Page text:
We've played some sizable rooms, but this was the first time I ever had trouble hearing the horns, especially the flutes (used for a few tunes). It might have been 100 feet to the back wall, over a crowd of people, so I think there wasn't much reflected sound.

    Anyway, I was perfectly satisfied with the Little Jazz. I don't think I'd have been any happier if I'd brought my usual JC55. For this type of music, I don't feel the guitar has to be as loud as the piano most of the time -- and the piano was quite loud and arguably a little busy. I feel like I have to stay out of the way. If I was trying to keep up with the piano's volume, I'm not certain the LJ would do it, but, in that case, I'd get it off the floor, turn up the output of the pedal board (the LJ doesn't seem to mind a hotter input signal) and see what happens.

    I have a return privilege with GC, but it's not going back. 15 lbs, $350 and can cover most situations I play in.

  16. #15

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    I think the gain level on the Little Jazz is set quite low so it takes hotter signals pretty well. I wish it was set a fraction higher so I didn't have to crank the master quite so much. Would be handy with hot pickups though.

  17. #16
    A couple of days ago I used the Little Jazz with a 19 piece big band playing high energy music. The room has brick walls, maybe 40 by 50 (not that big for a band of this size).

    I had the LJ cranked about 3/4 of the way up. I had the output volume of my pedalboard to about 2 o'clock. That boosts the signal to some degree but I don't know how much.

    I guess I could have gone even louder, but I didn't need to. The guitar was audible in the audience. Tone was fine, to the extent that I could hear it -- I have to wear earplugs with this band and even though I have the custom fitted Etymotics, the sound isn't all that great.

    My guess is that some players wouldn't be satisfied with the volume, but it was enough for what I was trying to do. I figure that the keys should be more obvious for this kind of music and the guitar is supportive of that. For soloing, I use a pedalboard patch that has more volume. My solos, so far, have not had to go over horn backgrounds - if I had to do that, I'd have been concerned that the LJ wasn't enough amp -- not sure, but concerned.

    Overall, another win for the LJ.

  18. #17

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    Hi,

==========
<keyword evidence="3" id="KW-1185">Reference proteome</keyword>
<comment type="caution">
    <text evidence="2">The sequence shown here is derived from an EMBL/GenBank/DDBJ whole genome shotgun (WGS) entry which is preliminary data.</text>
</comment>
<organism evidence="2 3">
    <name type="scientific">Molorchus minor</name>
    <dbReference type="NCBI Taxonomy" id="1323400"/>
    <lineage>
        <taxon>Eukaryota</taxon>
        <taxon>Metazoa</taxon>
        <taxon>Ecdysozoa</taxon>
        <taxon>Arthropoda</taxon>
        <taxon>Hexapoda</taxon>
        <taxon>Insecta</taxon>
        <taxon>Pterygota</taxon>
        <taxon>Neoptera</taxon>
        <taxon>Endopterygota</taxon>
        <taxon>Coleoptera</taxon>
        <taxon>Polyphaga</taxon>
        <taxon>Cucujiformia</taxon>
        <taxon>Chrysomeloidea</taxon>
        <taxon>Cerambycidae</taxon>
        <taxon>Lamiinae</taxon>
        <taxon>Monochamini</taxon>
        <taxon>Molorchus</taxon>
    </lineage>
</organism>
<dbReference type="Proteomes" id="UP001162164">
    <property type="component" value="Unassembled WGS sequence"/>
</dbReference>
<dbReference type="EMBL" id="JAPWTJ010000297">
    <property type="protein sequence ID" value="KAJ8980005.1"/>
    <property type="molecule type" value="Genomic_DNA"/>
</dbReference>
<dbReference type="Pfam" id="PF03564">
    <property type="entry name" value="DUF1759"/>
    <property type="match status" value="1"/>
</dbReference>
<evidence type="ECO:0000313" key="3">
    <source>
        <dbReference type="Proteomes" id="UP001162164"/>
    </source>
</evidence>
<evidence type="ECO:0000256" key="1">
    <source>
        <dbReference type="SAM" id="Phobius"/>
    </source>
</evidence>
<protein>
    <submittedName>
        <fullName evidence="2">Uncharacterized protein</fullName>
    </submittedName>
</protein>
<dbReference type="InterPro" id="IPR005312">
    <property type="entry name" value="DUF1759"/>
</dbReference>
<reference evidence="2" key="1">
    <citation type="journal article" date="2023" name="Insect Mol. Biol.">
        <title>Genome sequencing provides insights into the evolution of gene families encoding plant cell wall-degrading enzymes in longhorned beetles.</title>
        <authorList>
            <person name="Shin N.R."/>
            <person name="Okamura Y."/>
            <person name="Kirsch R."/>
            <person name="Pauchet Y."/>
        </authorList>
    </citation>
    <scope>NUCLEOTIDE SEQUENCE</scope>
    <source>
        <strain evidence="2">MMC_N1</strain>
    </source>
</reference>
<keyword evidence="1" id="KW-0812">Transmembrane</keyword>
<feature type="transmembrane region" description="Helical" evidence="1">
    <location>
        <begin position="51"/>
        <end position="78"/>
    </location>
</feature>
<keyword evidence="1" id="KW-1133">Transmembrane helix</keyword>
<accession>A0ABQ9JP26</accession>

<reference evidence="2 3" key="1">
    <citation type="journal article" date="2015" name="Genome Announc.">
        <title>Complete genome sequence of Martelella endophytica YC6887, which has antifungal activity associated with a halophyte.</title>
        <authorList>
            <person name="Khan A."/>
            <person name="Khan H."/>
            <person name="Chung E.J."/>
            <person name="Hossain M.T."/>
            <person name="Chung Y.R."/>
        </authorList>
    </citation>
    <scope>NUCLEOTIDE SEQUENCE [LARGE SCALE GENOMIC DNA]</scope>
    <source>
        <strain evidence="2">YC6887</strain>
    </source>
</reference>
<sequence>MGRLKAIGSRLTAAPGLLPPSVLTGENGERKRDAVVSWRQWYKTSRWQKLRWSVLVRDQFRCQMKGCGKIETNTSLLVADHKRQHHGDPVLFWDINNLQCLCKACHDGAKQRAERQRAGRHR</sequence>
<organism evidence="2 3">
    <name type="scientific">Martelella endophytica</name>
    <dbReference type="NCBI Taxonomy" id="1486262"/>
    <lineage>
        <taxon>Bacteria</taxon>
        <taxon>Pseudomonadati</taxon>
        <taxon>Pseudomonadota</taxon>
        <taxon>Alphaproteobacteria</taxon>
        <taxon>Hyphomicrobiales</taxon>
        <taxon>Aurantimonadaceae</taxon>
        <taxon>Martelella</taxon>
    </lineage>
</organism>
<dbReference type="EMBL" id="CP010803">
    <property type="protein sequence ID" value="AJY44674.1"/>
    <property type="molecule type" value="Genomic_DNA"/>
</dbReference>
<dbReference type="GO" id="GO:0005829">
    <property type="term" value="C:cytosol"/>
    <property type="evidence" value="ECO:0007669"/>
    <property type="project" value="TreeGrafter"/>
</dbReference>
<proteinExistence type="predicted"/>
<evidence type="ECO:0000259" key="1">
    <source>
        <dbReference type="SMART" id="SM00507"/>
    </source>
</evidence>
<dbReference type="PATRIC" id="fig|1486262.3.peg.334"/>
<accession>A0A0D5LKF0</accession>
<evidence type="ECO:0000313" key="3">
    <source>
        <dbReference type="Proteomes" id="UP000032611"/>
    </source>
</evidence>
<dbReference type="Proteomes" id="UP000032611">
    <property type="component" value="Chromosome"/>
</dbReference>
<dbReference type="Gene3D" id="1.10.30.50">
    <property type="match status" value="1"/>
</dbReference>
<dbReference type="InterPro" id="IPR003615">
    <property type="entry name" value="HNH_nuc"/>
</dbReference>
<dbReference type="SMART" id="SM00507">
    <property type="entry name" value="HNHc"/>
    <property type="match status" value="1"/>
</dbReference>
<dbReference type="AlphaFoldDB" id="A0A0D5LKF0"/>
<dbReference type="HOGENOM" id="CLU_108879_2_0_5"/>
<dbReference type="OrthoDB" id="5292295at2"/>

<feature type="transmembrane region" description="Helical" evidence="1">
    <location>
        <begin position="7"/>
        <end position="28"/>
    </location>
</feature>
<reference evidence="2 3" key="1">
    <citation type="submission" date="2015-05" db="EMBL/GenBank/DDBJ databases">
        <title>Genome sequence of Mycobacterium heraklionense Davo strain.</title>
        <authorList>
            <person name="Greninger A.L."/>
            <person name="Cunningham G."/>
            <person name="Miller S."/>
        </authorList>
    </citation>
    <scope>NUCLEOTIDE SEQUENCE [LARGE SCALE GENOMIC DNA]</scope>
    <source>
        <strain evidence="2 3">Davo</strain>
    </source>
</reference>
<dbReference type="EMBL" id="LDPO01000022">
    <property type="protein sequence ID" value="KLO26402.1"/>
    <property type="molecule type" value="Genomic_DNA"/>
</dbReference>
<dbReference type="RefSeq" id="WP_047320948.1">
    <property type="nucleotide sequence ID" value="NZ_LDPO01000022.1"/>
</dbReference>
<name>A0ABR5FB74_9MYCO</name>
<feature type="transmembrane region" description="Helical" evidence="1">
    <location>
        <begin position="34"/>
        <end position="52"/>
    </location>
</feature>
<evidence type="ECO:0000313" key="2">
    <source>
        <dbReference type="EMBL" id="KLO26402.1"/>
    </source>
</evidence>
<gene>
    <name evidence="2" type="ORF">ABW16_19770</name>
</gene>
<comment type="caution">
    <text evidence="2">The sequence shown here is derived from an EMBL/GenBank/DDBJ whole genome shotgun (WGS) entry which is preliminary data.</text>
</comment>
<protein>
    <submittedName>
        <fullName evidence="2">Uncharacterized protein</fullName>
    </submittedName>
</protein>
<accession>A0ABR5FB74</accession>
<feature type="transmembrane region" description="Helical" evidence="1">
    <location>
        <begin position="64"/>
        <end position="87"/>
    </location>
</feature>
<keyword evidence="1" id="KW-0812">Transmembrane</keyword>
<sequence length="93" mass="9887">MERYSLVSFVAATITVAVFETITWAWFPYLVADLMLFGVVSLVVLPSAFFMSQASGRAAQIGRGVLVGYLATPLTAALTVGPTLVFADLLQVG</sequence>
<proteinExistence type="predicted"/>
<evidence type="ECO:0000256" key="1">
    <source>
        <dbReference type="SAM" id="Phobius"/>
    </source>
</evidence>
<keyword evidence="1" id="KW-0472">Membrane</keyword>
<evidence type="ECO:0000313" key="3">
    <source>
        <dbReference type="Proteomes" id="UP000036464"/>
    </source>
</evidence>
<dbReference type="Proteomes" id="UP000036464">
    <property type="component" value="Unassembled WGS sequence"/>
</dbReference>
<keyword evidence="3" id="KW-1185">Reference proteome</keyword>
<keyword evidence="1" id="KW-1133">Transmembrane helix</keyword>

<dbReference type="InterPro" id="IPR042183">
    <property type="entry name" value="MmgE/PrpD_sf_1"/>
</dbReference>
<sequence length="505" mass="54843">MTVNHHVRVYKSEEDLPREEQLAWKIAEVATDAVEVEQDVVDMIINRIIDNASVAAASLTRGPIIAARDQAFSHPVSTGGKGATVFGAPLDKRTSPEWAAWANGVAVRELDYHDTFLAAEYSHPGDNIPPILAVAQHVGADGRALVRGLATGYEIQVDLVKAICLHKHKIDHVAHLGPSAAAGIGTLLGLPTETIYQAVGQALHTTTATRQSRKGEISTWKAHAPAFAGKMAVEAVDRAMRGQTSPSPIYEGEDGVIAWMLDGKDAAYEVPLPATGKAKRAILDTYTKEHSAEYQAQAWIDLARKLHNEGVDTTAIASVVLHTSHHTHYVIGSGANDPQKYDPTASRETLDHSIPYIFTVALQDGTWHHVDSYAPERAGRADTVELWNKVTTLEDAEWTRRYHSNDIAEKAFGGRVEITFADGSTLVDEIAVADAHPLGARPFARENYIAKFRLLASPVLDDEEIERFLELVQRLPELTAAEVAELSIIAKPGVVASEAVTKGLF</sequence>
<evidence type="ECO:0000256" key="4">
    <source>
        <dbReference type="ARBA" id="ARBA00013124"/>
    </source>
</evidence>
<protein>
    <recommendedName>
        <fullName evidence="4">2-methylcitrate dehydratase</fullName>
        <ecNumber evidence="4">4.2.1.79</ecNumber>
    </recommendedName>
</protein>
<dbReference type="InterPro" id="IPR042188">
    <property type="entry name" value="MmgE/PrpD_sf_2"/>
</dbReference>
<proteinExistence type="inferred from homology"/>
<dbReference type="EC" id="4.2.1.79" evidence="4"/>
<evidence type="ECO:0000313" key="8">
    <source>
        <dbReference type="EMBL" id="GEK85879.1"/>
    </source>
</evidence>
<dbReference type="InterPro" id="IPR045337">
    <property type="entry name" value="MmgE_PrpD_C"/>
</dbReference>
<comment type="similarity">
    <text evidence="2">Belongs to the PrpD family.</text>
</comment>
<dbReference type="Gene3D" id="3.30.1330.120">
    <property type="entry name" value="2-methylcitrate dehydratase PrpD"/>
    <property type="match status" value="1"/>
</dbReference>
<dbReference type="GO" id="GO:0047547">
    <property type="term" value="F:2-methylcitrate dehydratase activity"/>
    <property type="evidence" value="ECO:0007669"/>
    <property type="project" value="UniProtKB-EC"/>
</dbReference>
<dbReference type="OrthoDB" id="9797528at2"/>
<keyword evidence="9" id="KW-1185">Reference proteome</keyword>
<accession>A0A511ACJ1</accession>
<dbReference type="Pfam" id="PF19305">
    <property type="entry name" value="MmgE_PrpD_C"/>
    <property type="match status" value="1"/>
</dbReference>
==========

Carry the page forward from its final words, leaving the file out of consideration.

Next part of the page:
I have been wondering where people have been going to buy the latest model Little Jazz where the fan is not visible when looking at the back. Most of the sites I see show the 1st generation where the fan is visible when looking at the back.

  19. #18
    Quote Originally Posted by DanielleOM View Post
    Hi,

    I have been wondering where people have been going to buy the latest model Little Jazz where the fan is not visible when looking at the back. Most of the sites I see show the 1st generation where the fan is visible when looking at the back.
    I ordered mine from Guitar Center in December 2018 and took delivery in January. $359.

    It is the newer model. The fan is not visible. Just some vents. So far, I've never heard a fan. If I hadn't read these posts, I would not have even guessed it had a fan.

    I wonder if they bothered to update the pictures when the new version came out.
    Last edited by rpjazzguitar; 05-21-2019 at 02:50 PM.

  20. #19

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    I ordered mine online from a music shop (Andertons) here in the UK a few weeks ago. Their website still shows the fan in a circular grille mounted at the back, but mine doesn’t look like that. The fan is concealed behind 4 narrow vertical slots, I can just see it inside. I have not heard it run yet.

  21. #20

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    I got mine from Guitar Center. I doubt they have any first generation models left. If you do order one and you don't like it, just return it, get a full refund, and try again.

  22. #21